Celiac Disease: 4 Things You Should Know
Does your stomach get upset when eating a bagel or enjoying a pasta dinner? If so, gluten could be the culprit.
What is gluten? It’s a protein found in wheat, rye, and barley, as well as some everyday products such as medicines and vitamins, even some lipsticks and toothpastes.
You may have noticed a lot more restaurants and food labels are clearly identifying items that are gluten free. That’s because for people with gluten sensitivity or intolerance, gluten can cause a number of health issues, from stomach sensitivity to allergic reactions to any product containing wheat. These people must be careful label readers, as gluten is often in many items you might not expect, such as broth and salad dressings.
What is Celiac Disease
Dr. Rose Cesar, a gastroenterologist at Baystate Gastroenterology in Greenfield, says that celiac disease is a dietary intolerance to gluten that affects an estimated 1 in 133 Americans, or about 1% of the population.
“For a patient with celiac disease, gluten causes inflammation and damage to the intestines. The damage is actually visible on biopsy and can cause problems with digestion and the absorption of nutrients,” says Cesar. “Patients often experience bloating, cramping, and diarrhea after consuming gluten.”
Some people may not have celiac disease, but still have sensitivity or intolerance to wheat products. Other conditions can also be aggravated by gluten, such as irritable bowel syndrome (IBS). About 30% of people with IBS benefit from adopting a gluten-free diet,” says Cesar.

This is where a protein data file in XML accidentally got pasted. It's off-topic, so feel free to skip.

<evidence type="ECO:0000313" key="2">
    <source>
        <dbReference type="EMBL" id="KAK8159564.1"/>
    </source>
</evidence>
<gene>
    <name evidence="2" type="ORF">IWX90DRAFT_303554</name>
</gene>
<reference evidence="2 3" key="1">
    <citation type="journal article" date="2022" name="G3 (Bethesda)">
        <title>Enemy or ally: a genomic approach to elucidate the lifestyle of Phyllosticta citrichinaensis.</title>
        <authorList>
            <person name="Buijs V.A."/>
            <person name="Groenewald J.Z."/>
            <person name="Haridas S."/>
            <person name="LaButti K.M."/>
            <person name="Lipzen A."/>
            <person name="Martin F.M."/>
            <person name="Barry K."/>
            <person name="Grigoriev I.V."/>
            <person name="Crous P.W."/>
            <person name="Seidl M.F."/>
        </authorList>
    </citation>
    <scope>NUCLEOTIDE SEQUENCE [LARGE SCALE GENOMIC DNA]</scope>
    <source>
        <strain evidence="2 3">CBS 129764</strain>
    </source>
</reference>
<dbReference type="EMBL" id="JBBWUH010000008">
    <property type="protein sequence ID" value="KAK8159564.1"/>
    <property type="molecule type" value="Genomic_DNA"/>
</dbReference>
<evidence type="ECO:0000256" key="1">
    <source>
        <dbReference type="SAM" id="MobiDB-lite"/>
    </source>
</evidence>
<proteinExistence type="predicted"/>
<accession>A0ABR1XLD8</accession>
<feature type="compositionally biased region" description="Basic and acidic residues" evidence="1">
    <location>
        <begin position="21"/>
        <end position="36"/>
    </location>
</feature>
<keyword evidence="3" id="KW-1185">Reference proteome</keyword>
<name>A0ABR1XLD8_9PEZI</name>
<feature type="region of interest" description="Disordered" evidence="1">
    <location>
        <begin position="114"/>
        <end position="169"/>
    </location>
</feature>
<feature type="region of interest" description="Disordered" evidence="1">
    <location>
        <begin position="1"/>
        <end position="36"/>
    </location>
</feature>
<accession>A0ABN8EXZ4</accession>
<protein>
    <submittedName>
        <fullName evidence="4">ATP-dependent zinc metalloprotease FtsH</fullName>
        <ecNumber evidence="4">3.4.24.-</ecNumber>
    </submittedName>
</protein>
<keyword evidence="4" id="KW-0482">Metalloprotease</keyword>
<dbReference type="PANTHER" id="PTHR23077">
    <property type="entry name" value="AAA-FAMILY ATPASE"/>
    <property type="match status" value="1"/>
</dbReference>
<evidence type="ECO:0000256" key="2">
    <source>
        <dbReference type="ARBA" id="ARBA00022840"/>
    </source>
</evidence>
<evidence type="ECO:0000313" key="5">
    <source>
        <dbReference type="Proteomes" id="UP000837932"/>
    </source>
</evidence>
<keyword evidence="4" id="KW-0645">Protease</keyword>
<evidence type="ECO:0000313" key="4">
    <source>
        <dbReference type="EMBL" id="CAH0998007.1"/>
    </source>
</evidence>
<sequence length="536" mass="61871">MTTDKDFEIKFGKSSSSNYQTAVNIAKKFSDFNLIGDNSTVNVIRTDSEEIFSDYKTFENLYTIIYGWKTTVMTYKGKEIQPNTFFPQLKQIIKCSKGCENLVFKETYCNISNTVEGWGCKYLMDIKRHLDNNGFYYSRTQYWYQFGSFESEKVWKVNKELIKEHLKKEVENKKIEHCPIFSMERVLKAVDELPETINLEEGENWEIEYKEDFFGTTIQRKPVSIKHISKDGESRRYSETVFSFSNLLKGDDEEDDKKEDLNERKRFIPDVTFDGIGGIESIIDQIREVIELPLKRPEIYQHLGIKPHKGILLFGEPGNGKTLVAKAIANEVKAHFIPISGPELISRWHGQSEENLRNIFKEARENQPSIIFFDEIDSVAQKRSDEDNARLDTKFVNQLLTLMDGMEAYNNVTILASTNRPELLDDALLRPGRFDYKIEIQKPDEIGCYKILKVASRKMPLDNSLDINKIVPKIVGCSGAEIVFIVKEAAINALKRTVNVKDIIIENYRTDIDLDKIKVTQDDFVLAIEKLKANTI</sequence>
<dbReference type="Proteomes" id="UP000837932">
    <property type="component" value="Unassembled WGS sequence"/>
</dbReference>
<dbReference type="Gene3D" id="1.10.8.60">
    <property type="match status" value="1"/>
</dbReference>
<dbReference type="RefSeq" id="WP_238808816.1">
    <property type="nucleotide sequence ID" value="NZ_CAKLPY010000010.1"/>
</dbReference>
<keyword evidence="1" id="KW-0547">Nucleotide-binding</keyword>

4 Facts about Celiac
- It is possible to have celiac disease and not even know it. According to the National Foundation of Celiac Disease Awareness, it is estimated that 83% of Americans who have celiac disease are undiagnosed or misdiagnosed with other conditions. Some patients may not have severe symptoms, but still test positive for celiac disease.
- If you suspect you may have gluten intolerance, talk to your primary care provider. Celiac disease can be detected using a simple blood test, although sometimes a referral to a gastroenterologist for an upper endoscopy with biopsies of the small intestine is required to confirm. Diagnosis is important to your long-term health and overall nutrition.
- If you have celiac disease, remember that knowledge is power. Understanding what you can and cannot eat and drink, and other products you need to be aware of, is important.
- There are challenges with a gluten-free diet. People with celiac disease or gluten sensitivity are often amazed at how much better they feel once they eliminate gluten from their diet. But the addition of a daily multivitamin is essential to prevent deficiencies of the important B-group vitamins, and you should be monitored periodically for deficiencies of iron and other nutrients.
More: Gastroenterology at Baystate Health